A Matter of the Heart.


For circumcision indeed is of value if you obey the law, but if you break the law, your circumcision becomes uncircumcision. So, if a man who is uncircumcised keeps the precepts of the law, will not his uncircumcision be regarded as circumcision? Then he who is physically uncircumcised but keeps the law will condemn you who have the written code and circumcision but break the law. For no one is a Jew who is merely one outwardly, nor is circumcision outward and physical. But a Jew is one inwardly, and circumcision is a matter of the heart, by the Spirit, not by the letter. His praise is not from man but from God. – Romans 2:25-29 ESV

In this chapter, Paul has been dealing primarily with the Jews, those who had been chosen by God, commanded to keep His law and enjoyed a unique and privileged relationship with Him. They believed themselves to be spiritually superior and safe from God’s judgment, because they belonged to Him. But Paul, in his ongoing exposition of the “gospel of God,” is making it clear that the kind of righteousness God demands is impossible for both the Jew and the Gentile to provide. Even though the Jews did enjoy a one-of-a-kind relationship with God, they were no better off when it came to righteousness than their non-Jewish neighbors. Paul even accused them of passing judgment on the Gentiles, while practicing the very same sins. It wasn’t enough to have and to know the law, you had to keep it. Paul said it was “the doers of the law who will be justified” (Romans 2:13 ESV). In other words, those who wanted to be made right with God were going to have to keep His law perfectly and completely. Paul’s accusations against his own people were anything but mild. “While you preach against stealing, do you steal? You who say that one must not commit adultery, do you commit adultery? You who abhor idols, do you rob temples? You who boast in the law dishonor God by breaking the law” (Romans 2:21-23 ESV).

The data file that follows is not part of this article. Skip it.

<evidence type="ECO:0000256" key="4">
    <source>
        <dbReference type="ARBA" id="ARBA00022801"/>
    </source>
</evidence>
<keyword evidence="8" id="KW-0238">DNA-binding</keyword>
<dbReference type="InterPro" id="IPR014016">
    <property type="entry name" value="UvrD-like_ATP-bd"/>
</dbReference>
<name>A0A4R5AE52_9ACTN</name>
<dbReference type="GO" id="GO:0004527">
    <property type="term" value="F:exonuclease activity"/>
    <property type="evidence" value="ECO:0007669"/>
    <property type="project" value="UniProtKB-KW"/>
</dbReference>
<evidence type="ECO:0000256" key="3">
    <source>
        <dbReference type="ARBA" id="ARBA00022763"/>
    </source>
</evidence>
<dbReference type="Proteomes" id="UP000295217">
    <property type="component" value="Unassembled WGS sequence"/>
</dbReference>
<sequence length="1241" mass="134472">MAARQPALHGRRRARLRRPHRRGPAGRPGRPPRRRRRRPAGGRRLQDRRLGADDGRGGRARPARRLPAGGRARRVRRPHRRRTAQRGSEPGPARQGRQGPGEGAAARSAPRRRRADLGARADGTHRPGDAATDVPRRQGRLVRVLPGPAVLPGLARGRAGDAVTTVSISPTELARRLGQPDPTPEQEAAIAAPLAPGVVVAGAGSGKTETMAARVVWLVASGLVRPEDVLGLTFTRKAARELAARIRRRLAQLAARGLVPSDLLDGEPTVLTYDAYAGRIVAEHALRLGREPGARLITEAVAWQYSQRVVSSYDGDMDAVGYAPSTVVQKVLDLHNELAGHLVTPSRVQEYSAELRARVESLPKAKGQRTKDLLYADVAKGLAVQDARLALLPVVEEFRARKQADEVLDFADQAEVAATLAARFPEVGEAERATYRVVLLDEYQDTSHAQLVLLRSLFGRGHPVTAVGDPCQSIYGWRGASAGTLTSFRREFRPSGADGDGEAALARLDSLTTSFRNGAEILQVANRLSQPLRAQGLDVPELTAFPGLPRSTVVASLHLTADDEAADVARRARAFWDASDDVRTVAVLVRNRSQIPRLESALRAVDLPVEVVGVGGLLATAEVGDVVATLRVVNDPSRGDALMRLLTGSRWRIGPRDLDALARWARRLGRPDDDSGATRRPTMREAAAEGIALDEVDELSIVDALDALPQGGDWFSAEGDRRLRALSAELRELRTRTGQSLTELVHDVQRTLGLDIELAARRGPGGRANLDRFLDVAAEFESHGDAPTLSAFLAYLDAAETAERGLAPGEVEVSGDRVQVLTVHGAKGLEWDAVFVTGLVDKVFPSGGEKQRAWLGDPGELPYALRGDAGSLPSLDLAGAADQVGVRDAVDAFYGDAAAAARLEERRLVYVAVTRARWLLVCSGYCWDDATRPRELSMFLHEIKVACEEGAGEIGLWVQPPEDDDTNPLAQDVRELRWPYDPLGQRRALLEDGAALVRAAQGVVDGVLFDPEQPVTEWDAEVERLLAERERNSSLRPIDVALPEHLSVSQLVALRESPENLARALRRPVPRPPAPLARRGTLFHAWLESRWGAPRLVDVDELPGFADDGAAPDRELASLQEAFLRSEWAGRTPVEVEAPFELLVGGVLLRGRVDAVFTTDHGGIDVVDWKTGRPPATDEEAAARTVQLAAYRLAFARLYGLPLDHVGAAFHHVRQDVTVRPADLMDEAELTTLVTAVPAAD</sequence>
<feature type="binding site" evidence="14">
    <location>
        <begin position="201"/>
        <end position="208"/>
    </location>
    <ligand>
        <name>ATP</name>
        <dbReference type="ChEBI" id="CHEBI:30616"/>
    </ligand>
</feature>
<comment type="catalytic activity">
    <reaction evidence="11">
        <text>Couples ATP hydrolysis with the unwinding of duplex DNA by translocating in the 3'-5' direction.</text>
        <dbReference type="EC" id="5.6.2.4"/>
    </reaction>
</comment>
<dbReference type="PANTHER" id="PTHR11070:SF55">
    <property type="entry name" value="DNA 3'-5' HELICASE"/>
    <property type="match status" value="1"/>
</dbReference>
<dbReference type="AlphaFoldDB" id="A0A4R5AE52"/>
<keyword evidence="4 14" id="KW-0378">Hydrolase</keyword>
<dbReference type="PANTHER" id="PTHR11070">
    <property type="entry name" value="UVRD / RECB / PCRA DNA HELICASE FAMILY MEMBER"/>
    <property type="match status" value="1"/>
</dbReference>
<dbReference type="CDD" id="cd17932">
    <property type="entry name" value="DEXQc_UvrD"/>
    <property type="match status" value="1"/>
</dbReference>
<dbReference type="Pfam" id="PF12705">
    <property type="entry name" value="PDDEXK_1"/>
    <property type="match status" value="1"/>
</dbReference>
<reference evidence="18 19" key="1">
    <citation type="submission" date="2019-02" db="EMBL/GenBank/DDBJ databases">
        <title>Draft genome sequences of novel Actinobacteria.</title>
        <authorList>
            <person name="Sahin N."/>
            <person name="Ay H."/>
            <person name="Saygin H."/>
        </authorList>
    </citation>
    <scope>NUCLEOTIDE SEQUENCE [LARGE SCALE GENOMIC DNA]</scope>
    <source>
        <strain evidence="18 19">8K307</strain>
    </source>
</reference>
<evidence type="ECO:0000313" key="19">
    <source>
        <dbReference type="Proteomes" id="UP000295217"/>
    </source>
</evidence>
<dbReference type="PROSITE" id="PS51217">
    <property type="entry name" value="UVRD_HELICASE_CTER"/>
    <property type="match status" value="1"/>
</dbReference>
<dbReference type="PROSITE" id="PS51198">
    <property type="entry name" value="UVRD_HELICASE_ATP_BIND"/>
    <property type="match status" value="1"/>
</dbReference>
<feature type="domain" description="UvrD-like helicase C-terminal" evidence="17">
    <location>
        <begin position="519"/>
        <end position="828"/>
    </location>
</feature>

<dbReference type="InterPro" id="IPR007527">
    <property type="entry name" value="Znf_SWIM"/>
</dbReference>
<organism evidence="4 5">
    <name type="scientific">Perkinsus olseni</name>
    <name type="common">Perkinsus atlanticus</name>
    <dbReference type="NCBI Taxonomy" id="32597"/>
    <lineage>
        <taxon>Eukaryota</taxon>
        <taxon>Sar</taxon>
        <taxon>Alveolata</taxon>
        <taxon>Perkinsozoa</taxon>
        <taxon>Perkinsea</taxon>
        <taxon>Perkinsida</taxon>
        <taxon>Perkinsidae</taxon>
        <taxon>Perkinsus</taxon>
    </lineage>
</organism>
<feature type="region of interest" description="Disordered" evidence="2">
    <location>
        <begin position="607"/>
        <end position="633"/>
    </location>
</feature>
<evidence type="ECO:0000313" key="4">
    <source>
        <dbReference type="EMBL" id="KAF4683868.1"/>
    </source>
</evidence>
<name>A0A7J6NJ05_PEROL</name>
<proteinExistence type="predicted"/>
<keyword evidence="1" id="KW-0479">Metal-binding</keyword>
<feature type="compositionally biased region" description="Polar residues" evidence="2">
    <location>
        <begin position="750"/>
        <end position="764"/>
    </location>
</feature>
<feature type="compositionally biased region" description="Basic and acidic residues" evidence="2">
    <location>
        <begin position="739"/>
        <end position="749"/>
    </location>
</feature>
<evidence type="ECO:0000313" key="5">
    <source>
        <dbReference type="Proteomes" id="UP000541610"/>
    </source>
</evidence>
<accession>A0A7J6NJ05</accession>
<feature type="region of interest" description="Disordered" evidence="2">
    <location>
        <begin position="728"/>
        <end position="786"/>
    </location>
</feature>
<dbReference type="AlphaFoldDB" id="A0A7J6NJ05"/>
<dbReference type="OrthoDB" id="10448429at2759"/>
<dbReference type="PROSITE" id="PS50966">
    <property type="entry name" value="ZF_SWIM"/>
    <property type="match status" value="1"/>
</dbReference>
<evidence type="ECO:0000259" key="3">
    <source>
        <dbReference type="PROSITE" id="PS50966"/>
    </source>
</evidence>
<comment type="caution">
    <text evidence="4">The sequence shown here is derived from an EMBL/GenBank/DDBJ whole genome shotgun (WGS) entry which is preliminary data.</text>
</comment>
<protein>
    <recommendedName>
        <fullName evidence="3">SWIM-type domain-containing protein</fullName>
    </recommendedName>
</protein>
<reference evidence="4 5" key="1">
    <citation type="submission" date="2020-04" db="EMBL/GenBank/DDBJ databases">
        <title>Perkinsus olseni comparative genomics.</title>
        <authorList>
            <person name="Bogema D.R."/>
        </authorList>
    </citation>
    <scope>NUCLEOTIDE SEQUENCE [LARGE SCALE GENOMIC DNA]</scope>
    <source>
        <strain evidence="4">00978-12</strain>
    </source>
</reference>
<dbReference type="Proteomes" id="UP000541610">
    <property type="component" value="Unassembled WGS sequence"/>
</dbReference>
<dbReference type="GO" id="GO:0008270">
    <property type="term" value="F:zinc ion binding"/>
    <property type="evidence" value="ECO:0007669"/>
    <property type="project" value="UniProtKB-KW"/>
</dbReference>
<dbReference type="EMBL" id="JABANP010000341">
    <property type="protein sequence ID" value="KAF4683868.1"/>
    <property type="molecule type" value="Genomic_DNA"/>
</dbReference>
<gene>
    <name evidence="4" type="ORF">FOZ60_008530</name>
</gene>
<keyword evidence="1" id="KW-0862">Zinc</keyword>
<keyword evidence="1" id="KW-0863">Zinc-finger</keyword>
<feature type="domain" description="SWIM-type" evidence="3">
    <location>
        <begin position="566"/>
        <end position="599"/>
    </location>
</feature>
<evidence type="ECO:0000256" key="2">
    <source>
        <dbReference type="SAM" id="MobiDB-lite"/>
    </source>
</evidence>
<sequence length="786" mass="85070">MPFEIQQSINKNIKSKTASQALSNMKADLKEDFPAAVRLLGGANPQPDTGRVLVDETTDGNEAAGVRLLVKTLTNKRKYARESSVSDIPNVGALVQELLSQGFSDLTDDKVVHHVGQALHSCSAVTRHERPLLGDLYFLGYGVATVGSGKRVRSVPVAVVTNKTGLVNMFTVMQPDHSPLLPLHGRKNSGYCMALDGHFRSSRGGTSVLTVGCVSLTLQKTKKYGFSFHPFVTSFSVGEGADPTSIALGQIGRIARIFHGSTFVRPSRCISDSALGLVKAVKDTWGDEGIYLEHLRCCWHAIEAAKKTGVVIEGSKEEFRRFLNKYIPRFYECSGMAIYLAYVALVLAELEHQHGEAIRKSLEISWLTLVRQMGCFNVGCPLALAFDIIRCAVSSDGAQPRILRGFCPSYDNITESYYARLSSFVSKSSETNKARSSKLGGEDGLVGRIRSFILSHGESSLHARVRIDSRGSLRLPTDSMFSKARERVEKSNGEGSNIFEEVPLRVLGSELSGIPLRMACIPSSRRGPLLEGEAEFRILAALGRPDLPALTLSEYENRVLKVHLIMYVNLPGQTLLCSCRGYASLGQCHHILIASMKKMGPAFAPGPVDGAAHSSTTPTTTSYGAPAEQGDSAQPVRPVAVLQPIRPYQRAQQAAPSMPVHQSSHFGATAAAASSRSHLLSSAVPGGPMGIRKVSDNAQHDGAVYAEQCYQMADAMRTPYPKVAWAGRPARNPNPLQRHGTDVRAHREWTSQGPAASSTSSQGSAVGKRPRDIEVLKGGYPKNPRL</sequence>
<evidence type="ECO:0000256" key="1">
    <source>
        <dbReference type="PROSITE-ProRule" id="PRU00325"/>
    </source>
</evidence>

Circumcision, the physical, outward sign of the covenant between the people of Israel and God, was to be a constant reminder and a permanent mark of their status as God’s people. But circumcision was not enough. They still had to obey Him. They were still required to be faithful and worship Him alone. Later on, when God gave the law to Moses, the people had a non-negotiable, unarguable outline of God’s righteous expectations. And Paul said, “circumcision indeed is of value if you obey the law, but if you break the law, your circumcision becomes uncircumcision” (Romans 2:25 ESV). Being a Jew was directly tied to being obedient to God. The privilege of being God’s chosen people came with a heavy responsibility. It was not enough to have a mark on your body, an external sign of ownership. “For no one is a Jew who is merely one outwardly, not is circumcision outward and physical. But a Jew is one inwardly, and circumcision is a matter of the heart, by the Spirit, not by the letter” (Romans 2:28-29 ESV).